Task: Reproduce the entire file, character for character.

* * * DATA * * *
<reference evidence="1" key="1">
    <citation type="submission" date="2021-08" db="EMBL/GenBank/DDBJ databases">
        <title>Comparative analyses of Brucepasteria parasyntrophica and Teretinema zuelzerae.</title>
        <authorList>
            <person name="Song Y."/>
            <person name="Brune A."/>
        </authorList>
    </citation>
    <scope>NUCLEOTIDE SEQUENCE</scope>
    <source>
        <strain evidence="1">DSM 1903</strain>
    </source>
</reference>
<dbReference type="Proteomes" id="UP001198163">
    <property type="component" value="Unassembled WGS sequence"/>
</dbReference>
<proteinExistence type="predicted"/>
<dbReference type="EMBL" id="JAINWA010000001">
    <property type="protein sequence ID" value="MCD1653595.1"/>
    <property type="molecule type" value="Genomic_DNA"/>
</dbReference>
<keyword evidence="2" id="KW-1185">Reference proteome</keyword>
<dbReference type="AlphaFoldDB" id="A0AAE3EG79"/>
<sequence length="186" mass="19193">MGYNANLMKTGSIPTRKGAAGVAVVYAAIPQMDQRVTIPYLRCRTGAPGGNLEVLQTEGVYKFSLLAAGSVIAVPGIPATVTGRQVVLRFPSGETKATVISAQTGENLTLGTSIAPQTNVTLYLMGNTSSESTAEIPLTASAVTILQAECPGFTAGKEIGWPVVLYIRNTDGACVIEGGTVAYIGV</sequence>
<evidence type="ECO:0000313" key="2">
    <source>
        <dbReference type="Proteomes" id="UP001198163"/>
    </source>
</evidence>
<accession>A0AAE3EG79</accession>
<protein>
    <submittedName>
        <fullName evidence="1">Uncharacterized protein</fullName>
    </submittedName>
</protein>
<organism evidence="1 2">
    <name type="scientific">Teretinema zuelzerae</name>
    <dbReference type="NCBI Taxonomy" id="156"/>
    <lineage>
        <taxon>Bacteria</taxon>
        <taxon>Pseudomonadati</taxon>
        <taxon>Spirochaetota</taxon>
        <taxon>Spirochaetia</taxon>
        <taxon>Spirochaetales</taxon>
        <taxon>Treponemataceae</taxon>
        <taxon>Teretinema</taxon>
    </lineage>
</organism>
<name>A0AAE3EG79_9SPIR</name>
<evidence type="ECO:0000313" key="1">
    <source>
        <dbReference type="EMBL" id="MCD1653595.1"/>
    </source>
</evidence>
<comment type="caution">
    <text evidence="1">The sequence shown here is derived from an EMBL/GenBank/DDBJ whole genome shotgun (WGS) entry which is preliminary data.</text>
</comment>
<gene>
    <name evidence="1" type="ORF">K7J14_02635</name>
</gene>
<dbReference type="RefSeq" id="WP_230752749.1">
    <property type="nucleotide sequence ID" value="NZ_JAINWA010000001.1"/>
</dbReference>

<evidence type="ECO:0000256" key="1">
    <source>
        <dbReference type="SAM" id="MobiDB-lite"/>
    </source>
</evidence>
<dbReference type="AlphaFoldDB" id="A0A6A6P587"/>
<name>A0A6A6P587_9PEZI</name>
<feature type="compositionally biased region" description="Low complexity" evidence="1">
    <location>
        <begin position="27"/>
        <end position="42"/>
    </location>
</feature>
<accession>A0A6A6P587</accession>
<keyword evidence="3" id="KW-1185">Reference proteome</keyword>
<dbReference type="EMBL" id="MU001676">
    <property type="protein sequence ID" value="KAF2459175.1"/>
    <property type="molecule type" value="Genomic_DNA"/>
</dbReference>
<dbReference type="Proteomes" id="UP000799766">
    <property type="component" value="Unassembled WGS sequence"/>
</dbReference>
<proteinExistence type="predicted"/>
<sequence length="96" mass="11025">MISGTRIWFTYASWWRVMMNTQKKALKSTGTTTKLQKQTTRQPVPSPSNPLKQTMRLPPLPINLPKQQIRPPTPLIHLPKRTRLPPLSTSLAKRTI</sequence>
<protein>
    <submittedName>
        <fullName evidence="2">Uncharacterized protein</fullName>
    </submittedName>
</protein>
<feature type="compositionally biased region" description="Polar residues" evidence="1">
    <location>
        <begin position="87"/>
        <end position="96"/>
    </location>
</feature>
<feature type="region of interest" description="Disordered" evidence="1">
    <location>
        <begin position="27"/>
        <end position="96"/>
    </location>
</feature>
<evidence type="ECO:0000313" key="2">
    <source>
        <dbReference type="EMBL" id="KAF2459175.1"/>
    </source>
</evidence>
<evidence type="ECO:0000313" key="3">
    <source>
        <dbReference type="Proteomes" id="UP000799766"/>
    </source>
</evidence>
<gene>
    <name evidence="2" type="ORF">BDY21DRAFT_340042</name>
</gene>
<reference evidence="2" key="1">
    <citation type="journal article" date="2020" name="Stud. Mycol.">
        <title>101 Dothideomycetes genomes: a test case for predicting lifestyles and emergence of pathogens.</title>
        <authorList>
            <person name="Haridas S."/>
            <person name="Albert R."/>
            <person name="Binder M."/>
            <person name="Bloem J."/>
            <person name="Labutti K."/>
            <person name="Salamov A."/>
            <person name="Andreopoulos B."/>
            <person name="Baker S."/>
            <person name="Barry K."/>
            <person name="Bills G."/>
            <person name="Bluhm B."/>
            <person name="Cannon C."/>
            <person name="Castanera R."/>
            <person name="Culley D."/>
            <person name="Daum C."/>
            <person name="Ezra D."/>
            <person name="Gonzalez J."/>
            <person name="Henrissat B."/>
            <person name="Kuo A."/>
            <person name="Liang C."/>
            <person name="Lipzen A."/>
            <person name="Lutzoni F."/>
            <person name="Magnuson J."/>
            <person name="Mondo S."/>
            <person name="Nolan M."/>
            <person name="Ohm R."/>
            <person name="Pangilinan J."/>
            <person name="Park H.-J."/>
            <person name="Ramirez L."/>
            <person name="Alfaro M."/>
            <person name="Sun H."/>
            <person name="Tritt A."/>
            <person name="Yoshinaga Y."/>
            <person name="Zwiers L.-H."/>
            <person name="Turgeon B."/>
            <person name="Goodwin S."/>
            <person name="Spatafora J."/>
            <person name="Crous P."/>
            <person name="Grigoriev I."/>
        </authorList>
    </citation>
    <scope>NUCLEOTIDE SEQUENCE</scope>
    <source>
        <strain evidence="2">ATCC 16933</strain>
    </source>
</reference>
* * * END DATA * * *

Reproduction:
<reference evidence="1" key="1">
    <citation type="submission" date="2021-08" db="EMBL/GenBank/DDBJ databases">
        <title>Comparative analyses of Brucepasteria parasyntrophica and Teretinema zuelzerae.</title>
        <authorList>
            <person name="Song Y."/>
            <person name="Brune A."/>
        </authorList>
    </citation>
    <scope>NUCLEOTIDE SEQUENCE</scope>
    <source>
        <strain evidence="1">DSM 1903</strain>
    </source>
</reference>
<dbReference type="Proteomes" id="UP001198163">
    <property type="component" value="Unassembled WGS sequence"/>
</dbReference>
<proteinExistence type="predicted"/>
<dbReference type="EMBL" id="JAINWA010000001">
    <property type="protein sequence ID" value="MCD1653595.1"/>
    <property type="molecule type" value="Genomic_DNA"/>
</dbReference>
<keyword evidence="2" id="KW-1185">Reference proteome</keyword>
<dbReference type="AlphaFoldDB" id="A0AAE3EG79"/>
<sequence length="186" mass="19193">MGYNANLMKTGSIPTRKGAAGVAVVYAAIPQMDQRVTIPYLRCRTGAPGGNLEVLQTEGVYKFSLLAAGSVIAVPGIPATVTGRQVVLRFPSGETKATVISAQTGENLTLGTSIAPQTNVTLYLMGNTSSESTAEIPLTASAVTILQAECPGFTAGKEIGWPVVLYIRNTDGACVIEGGTVAYIGV</sequence>
<evidence type="ECO:0000313" key="2">
    <source>
        <dbReference type="Proteomes" id="UP001198163"/>
    </source>
</evidence>
<accession>A0AAE3EG79</accession>
<protein>
    <submittedName>
        <fullName evidence="1">Uncharacterized protein</fullName>
    </submittedName>
</protein>
<organism evidence="1 2">
    <name type="scientific">Teretinema zuelzerae</name>
    <dbReference type="NCBI Taxonomy" id="156"/>
    <lineage>
        <taxon>Bacteria</taxon>
        <taxon>Pseudomonadati</taxon>
        <taxon>Spirochaetota</taxon>
        <taxon>Spirochaetia</taxon>
        <taxon>Spirochaetales</taxon>
        <taxon>Treponemataceae</taxon>
        <taxon>Teretinema</taxon>
    </lineage>
</organism>
<name>A0AAE3EG79_9SPIR</name>
<evidence type="ECO:0000313" key="1">
    <source>
        <dbReference type="EMBL" id="MCD1653595.1"/>
    </source>
</evidence>
<comment type="caution">
    <text evidence="1">The sequence shown here is derived from an EMBL/GenBank/DDBJ whole genome shotgun (WGS) entry which is preliminary data.</text>
</comment>
<gene>
    <name evidence="1" type="ORF">K7J14_02635</name>
</gene>
<dbReference type="RefSeq" id="WP_230752749.1">
    <property type="nucleotide sequence ID" value="NZ_JAINWA010000001.1"/>
</dbReference>

<evidence type="ECO:0000256" key="1">
    <source>
        <dbReference type="SAM" id="MobiDB-lite"/>
    </source>
</evidence>
<dbReference type="AlphaFoldDB" id="A0A6A6P587"/>
<name>A0A6A6P587_9PEZI</name>
<feature type="compositionally biased region" description="Low complexity" evidence="1">
    <location>
        <begin position="27"/>
        <end position="42"/>
    </location>
</feature>
<accession>A0A6A6P587</accession>
<keyword evidence="3" id="KW-1185">Reference proteome</keyword>
<dbReference type="EMBL" id="MU001676">
    <property type="protein sequence ID" value="KAF2459175.1"/>
    <property type="molecule type" value="Genomic_DNA"/>
</dbReference>
<dbReference type="Proteomes" id="UP000799766">
    <property type="component" value="Unassembled WGS sequence"/>
</dbReference>
<proteinExistence type="predicted"/>
<sequence length="96" mass="11025">MISGTRIWFTYASWWRVMMNTQKKALKSTGTTTKLQKQTTRQPVPSPSNPLKQTMRLPPLPINLPKQQIRPPTPLIHLPKRTRLPPLSTSLAKRTI</sequence>
<protein>
    <submittedName>
        <fullName evidence="2">Uncharacterized protein</fullName>
    </submittedName>
</protein>
<feature type="compositionally biased region" description="Polar residues" evidence="1">
    <location>
        <begin position="87"/>
        <end position="96"/>
    </location>
</feature>
<feature type="region of interest" description="Disordered" evidence="1">
    <location>
        <begin position="27"/>
        <end position="96"/>
    </location>
</feature>
<evidence type="ECO:0000313" key="2">
    <source>
        <dbReference type="EMBL" id="KAF2459175.1"/>
    </source>
</evidence>
<evidence type="ECO:0000313" key="3">
    <source>
        <dbReference type="Proteomes" id="UP000799766"/>
    </source>
</evidence>
<gene>
    <name evidence="2" type="ORF">BDY21DRAFT_340042</name>
</gene>
<reference evidence="2" key="1">
    <citation type="journal article" date="2020" name="Stud. Mycol.">
        <title>101 Dothideomycetes genomes: a test case for predicting lifestyles and emergence of pathogens.</title>
        <authorList>
            <person name="Haridas S."/>
            <person name="Albert R."/>
            <person name="Binder M."/>
            <person name="Bloem J."/>
            <person name="Labutti K."/>
            <person name="Salamov A."/>
            <person name="Andreopoulos B."/>
            <person name="Baker S."/>
            <person name="Barry K."/>
            <person name="Bills G."/>
            <person name="Bluhm B."/>
            <person name="Cannon C."/>
            <person name="Castanera R."/>
            <person name="Culley D."/>
            <person name="Daum C."/>
            <person name="Ezra D."/>
            <person name="Gonzalez J."/>
            <person name="Henrissat B."/>
            <person name="Kuo A."/>
            <person name="Liang C."/>
            <person name="Lipzen A."/>
            <person name="Lutzoni F."/>
            <person name="Magnuson J."/>
            <person name="Mondo S."/>
            <person name="Nolan M."/>
            <person name="Ohm R."/>
            <person name="Pangilinan J."/>
            <person name="Park H.-J."/>
            <person name="Ramirez L."/>
            <person name="Alfaro M."/>
            <person name="Sun H."/>
            <person name="Tritt A."/>
            <person name="Yoshinaga Y."/>
            <person name="Zwiers L.-H."/>
            <person name="Turgeon B."/>
            <person name="Goodwin S."/>
            <person name="Spatafora J."/>
            <person name="Crous P."/>
            <person name="Grigoriev I."/>
        </authorList>
    </citation>
    <scope>NUCLEOTIDE SEQUENCE</scope>
    <source>
        <strain evidence="2">ATCC 16933</strain>
    </source>
</reference>